Late in the day
The joys and pains of investing in a mature business cycle
Investors fear that a recession cannot be far off
In 14th-century Germany a heretical cult grew up around the figure of Frederick II, a dead emperor. Its adherents believed that the apocalypse was close at hand. “In all countries a hard time sets in,” is how a prophecy from the period begins. “Rapine and arson go hand in hand,” it continues. “Everyone is at everyone else’s throat. Everyone harms everyone else in his person and his belongings. There is nobody but has cause to lament.”
This is not the sort of language used in investment-bank research notes and hedge-fund letters, or by pundits on CNBC and Bloomberg News, however troubled the outlook might seem for financial markets. Yet there is a parallel between today’s market chatter and the prophecies of medieval cults. The millenarians believed they were living in the end times or “last days”; and so, in a way, do today’s investors. Much of the talk is of “late-cycle”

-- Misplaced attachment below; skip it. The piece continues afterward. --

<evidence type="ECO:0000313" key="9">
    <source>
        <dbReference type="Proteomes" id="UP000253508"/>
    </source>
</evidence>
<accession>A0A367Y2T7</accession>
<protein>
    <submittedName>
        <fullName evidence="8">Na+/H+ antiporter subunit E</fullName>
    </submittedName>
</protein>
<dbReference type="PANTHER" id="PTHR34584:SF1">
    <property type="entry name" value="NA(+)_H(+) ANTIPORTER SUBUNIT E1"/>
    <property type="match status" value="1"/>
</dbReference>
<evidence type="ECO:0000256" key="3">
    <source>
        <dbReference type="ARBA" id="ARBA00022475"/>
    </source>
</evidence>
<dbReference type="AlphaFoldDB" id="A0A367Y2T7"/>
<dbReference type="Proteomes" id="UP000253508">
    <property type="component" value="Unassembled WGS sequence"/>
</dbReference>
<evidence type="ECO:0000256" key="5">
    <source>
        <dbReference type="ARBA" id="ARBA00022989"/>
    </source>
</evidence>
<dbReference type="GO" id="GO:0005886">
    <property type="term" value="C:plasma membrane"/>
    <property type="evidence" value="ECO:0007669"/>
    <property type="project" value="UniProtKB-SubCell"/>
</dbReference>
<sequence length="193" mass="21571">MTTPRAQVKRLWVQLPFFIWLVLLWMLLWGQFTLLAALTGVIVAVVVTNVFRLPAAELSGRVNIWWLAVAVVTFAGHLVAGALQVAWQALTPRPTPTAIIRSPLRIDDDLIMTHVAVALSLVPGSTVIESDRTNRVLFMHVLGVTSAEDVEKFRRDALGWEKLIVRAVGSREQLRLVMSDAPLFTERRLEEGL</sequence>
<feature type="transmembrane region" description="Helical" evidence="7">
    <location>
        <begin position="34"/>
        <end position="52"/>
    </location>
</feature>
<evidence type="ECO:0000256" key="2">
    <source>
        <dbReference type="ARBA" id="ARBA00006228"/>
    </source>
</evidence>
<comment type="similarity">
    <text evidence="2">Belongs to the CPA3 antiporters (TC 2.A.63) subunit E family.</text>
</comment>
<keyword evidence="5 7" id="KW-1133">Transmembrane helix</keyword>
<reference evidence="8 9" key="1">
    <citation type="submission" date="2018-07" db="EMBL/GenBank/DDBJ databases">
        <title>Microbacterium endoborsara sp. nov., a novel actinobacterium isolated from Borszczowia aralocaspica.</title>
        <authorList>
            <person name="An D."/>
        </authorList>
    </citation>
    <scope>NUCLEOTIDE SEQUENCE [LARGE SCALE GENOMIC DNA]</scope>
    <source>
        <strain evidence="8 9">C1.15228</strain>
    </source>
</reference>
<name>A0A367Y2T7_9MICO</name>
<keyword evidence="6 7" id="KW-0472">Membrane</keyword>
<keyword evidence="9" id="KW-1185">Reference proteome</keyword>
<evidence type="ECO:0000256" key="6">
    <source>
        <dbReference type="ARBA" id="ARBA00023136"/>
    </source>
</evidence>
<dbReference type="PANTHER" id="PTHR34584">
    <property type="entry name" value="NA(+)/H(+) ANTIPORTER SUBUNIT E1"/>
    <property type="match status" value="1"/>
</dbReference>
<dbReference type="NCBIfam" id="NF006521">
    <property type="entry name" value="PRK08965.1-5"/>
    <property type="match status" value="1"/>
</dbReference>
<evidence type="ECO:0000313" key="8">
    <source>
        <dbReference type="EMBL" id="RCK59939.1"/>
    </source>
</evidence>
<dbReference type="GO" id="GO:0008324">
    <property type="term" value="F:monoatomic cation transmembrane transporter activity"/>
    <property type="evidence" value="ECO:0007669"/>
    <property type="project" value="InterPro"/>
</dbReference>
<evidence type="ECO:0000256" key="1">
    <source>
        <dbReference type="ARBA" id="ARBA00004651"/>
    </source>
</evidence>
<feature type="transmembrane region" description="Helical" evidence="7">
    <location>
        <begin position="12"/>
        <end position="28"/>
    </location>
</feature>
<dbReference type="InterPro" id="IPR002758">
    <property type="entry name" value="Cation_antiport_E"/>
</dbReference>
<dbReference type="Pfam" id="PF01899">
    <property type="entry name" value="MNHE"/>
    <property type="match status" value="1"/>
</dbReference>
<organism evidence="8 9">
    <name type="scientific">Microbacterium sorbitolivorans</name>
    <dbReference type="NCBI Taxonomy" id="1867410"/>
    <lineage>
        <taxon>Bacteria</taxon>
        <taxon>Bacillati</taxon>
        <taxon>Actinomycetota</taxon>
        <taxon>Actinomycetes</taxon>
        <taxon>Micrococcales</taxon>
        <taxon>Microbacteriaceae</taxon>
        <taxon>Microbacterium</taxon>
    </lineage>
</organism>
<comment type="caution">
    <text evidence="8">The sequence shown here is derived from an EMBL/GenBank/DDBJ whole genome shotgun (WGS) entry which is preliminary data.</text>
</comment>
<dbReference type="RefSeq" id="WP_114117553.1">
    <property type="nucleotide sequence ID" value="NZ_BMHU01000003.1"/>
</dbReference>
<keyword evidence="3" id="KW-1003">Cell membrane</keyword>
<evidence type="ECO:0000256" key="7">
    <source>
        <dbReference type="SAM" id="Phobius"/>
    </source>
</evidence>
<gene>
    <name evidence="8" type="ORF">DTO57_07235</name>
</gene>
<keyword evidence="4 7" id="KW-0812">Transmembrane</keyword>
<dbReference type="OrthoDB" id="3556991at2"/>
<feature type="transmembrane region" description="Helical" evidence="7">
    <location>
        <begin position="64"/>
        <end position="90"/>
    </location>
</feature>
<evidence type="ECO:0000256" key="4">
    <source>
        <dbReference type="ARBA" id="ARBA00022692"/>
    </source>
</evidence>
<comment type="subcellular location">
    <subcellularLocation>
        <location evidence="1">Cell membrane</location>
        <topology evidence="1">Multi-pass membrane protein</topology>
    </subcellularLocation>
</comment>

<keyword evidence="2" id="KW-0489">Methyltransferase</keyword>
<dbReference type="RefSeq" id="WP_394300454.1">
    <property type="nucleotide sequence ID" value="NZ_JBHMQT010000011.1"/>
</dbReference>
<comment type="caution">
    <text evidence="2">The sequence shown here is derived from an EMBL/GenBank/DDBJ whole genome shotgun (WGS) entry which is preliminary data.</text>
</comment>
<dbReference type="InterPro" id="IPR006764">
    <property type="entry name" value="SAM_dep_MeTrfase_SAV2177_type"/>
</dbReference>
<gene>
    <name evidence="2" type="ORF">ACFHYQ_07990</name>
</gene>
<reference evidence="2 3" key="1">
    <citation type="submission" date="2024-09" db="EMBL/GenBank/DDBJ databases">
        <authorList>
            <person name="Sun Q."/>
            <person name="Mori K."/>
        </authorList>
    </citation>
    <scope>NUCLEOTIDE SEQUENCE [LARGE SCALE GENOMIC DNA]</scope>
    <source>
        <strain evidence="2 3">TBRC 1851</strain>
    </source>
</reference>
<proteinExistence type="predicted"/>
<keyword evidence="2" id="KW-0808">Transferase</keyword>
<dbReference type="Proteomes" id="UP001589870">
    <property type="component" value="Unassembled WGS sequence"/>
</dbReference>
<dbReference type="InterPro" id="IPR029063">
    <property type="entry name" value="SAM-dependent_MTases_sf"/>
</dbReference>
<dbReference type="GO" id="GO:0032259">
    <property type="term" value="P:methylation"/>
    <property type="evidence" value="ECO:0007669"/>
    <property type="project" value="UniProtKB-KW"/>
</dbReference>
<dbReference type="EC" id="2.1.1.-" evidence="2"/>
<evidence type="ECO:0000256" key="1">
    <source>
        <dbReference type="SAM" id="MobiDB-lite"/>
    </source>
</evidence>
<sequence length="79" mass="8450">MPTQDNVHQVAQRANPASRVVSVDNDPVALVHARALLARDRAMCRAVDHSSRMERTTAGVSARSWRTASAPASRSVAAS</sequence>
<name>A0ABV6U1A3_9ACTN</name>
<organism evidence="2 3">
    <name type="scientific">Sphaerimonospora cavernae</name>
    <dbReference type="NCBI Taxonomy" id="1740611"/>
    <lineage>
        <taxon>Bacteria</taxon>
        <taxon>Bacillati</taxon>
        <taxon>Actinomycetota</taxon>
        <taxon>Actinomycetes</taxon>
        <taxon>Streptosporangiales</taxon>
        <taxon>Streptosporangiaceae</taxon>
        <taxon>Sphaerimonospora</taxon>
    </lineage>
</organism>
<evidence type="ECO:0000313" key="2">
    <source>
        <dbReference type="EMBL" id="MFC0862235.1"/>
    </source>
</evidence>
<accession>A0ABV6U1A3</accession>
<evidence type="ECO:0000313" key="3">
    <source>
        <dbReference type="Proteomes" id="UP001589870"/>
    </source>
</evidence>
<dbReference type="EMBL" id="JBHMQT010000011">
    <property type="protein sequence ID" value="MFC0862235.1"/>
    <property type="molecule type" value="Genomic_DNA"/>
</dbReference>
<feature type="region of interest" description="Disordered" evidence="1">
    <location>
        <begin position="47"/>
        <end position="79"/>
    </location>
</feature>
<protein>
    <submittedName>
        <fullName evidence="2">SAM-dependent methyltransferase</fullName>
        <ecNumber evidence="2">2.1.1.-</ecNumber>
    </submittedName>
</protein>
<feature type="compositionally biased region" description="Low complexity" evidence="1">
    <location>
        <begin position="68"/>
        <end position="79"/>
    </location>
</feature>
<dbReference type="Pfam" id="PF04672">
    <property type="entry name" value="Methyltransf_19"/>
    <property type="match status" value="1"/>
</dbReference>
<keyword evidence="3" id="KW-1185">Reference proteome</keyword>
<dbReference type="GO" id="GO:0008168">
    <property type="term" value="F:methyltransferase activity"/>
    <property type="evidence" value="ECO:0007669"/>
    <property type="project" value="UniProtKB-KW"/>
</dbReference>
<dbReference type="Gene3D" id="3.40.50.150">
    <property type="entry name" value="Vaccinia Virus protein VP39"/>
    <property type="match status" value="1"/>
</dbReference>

Hinter den Kulissen von Big Business.
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